Investigating the Moral Nuances of Nature: A Multisensory Exploration Through the Anthropogenic Urban Woodland

by Bente Castro-Campos

Introducing the experimental artwork

In June 2022, I embarked on a journey of discovery in a forest in the Frankfurt am Main region of Germany. With a small group of social and natural scientists, artists, and informed citizens, we ventured through five stations in the forest, guided by a dendrochronologist and two artists. The action is about discovering the secrets of the forest, gathering dead wood, humus soil and other treasures that had settled on the fallow land, before bringing them to a nearby Botanical Garden. As I observed with my pocket camera, notebook, and pen, I sought to uncover the moral and ethical dilemmas of environmental (in)justice and resource use in the Anthropocene.

Observing quartzite mining

We visit a quartzite factory, the largest of its kind in Europe, that has been in operation for over a century and a half (Fig. 1). Quartzite is a vital element in road construction and other products. We ascend to an observation platform built for tourists to have a better view of the quarry. It is scorching hot, much higher than the average temperature at this time of year, a clear indication that we are now living in the Anthropocene.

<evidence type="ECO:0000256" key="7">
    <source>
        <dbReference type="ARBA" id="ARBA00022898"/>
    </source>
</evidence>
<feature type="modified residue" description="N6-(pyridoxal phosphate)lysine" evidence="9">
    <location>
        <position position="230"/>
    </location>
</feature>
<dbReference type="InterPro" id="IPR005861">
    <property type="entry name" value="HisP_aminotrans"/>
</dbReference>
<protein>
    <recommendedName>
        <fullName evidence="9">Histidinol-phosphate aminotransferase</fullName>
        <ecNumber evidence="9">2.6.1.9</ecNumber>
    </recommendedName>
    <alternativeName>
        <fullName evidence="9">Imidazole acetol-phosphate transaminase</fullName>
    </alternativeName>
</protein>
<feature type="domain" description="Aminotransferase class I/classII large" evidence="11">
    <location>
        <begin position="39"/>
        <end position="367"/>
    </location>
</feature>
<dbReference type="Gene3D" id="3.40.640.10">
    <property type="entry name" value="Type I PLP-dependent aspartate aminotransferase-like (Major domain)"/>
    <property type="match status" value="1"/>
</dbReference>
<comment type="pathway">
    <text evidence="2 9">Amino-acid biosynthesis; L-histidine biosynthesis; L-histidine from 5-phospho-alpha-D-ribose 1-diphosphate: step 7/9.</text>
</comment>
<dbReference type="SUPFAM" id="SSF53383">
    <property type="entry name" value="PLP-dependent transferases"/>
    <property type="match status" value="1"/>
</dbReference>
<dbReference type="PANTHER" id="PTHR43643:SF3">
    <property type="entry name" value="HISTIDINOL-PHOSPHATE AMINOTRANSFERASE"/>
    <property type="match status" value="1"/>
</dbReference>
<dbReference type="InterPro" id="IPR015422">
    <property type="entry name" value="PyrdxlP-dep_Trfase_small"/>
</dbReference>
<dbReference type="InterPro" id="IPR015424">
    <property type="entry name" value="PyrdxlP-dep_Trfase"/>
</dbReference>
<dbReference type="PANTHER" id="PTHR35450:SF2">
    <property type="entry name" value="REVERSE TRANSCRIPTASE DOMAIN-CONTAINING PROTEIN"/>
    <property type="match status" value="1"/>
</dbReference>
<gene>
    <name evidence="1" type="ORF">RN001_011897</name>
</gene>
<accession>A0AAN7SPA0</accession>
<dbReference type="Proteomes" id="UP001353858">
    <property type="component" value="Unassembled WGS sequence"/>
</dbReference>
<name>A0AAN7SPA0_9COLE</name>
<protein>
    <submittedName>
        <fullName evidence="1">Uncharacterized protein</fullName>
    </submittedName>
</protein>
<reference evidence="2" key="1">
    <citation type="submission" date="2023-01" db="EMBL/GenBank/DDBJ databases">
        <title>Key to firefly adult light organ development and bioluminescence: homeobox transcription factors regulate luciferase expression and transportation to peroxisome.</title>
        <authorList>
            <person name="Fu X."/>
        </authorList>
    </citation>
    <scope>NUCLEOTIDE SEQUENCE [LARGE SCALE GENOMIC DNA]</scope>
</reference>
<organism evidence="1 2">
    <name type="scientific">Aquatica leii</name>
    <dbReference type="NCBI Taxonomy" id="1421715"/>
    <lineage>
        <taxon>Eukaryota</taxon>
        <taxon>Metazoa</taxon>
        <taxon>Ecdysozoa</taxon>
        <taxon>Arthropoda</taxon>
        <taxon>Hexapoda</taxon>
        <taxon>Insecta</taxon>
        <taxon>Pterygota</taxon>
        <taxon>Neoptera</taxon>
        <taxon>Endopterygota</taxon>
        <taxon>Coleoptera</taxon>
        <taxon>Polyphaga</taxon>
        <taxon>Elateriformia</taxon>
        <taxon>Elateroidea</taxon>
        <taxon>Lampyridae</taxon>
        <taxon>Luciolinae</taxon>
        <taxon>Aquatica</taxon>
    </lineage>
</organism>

A viewing platform for tourists may not be built to show the environmental destruction caused by mining, but to celebrate the mining tradition. As I gazed upon the mine from the platform, I could not help but ponder the impacts of this industry on the surrounding landscape. How many trees and species have been displaced by quarrying? What other roads and products are constructed with the quartzite? How many people depend on mining for their livelihoods, and what are the labor conditions of the operators of the tiny trucks seen from the distance?